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Most Stage III cancers reach the outermost layer of the esophagus wall or metastasize to other organs or tissues, including the vast majority of cancers with regional lymph node metastasis. Since Jim’s cancer had already spread to his lymph nodes, he was in Stage III and was experiencing unbearable pain. Ultimately, many factors impact a patient’s decision to undergo cancer treatment. Various reasons may influence why a person undergoes cancer treatment, including symptom relief through local disease control, improved survival odds, or all three. Optimal treatment for patients with stage III esophageal cancer may require a combination of approaches. One of those approaches may be in a facility with the resources to provide comprehensive care involving multiple disciplines. There are two main treatment options for patients with stage III esophageal cancer: chemotherapy plus radiation therapy before surgery or chemotherapy and radiation therapy alone (Ma et al., 2021). Patients with stage III esophageal cancer rarely benefit from surgery alone unless it is to alleviate symptoms related to swallowing. Patients with stage III cancer and little disease progression to lymph nodes or nearby tissues may be an exception to the rule.
In this case, the client had undergone numerous treatments, including chemotherapy, radiation therapy, and surgery. None of these treatments were without risk and likely were carefully balanced against one another. For instance, the combination treatment offered to the client did not alleviate his pain or mitigate his cancer. Treatments for esophageal cancer have progressed partly because of patients’ increased involvement in clinical trials, and improvements in the treatment of esophageal cancer will result from continued involvement in relevant studies. With the redundancy of medication offered to the client, he is showing no signs of improvement and does not want life-prolonging treatment. He wants the pain to stop. With the client giving up on treatment, the doctors catering to his desire cannot offer more help apart from the pain management medication, which presents various challenges in managing cancer. Since the patient understands the impact of not proceeding with the proposed intervention modalities, the doctors must respect his decision and offer their help to stop his pain (Mao et al., 2019). Through two theoretical frameworks (CBT and Solution Focused Therapy), one could understand the patient’s decision and develop proper intervention modalities to help him cope with his decision.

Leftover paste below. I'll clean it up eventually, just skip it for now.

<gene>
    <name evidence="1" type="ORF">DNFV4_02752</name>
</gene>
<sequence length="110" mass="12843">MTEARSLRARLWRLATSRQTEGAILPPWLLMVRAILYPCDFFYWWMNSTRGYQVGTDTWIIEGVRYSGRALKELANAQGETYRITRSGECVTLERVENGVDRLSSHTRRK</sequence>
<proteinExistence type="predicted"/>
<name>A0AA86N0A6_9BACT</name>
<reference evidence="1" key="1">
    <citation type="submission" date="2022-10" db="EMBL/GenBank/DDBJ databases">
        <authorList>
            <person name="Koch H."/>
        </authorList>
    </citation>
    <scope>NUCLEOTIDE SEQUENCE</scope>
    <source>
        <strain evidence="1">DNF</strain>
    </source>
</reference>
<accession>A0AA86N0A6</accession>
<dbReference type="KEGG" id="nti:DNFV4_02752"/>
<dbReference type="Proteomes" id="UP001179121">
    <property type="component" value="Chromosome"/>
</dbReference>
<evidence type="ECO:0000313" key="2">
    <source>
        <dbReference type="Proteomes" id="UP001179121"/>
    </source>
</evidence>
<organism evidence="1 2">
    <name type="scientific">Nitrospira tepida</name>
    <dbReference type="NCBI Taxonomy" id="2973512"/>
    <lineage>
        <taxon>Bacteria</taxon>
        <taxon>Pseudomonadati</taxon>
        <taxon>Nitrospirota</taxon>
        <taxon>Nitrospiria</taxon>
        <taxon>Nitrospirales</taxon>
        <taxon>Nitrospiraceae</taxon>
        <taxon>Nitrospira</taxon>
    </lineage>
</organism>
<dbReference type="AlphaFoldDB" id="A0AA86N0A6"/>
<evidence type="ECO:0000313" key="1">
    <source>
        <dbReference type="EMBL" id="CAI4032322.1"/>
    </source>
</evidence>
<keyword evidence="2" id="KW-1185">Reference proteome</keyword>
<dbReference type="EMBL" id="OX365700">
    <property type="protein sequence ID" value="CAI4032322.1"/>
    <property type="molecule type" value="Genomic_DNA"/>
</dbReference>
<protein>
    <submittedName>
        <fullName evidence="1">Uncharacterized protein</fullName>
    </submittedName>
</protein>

Understanding the Client
Cognitive Behavioral Therapy (CBT)
Cognitive behavioral therapy is a type of psychotherapy that strongly emphasizes one’s thoughts’ role in shaping one’s emotions. In this case study, the client is in much pain after undergoing numerous cancer treatment therapy. CBT offers insight into why he would manage his pain through medication rather than life-prolonging treatment. CBT aims to modify feelings by first influencing behavior and thought patterns. The cancer survival rate has increased dramatically with the development of early detection methods and innovative therapies like individualized medicine and immunotherapy (Liu et al., 2020). However, this comes with its own set of complications. Severe psychological and physiological adverse effects are possible for patients undergoing continuous, long-term treatment for cancer. In addition, the long-term effects of cancer-related and treatment-related illnesses, such as worry about recurrence, fatigue, insomnia, and weight gain, can significantly impact a patient’s quality of life. (Aminnasab et al., 2018).
Consequently, long-term cancer therapy presents a unique opportunity to monitor and mitigate therapeutic side effects. CBT employs various psychological and behavioral therapy to alter the patient’s dysfunction. Evidence suggests that CBT is the most effective psychological treatment for cancer therapy-related fatigue and can also improve cancer survivors’ quality of life (Addison et al., 2021; Ma et al., 2021 & Peoples et al., al., 2019).
Training in behavioral stimulation, exposure treatment, mood regulation, and relaxation are only some behavioral interventions included in CBT. Evidence suggests that CBT helps treat various psychiatric problems, such as depression (associated with cancer treatment). Atwood and Friedman (2019) posit that CBT is a treatment method supported by empirical research. Combining CBT with medication is one of the best-producing treatments in clinical practice. Growing clinical research has found a positive correlation between cognitive behavioral therapy and cancer (Deng et al., 2021; Mao et al., 2019 & Xian et al., 2021). In interviews with researchers, most people who had survived cancer said they had never even considered or talked to their doctors about the possibility of using psychological therapy (Mohr et al., 2018). Even though CBT has influenced a better prognosis and aided in cancer patient tracking, it remains underutilized. CBT would improve coping mechanisms with cancer treatments in this client’s case. However, he does not care for the intervention modality; Jim only wants the pain to go away rather than gaining the relevant coping mechanism to ensure his full recovery.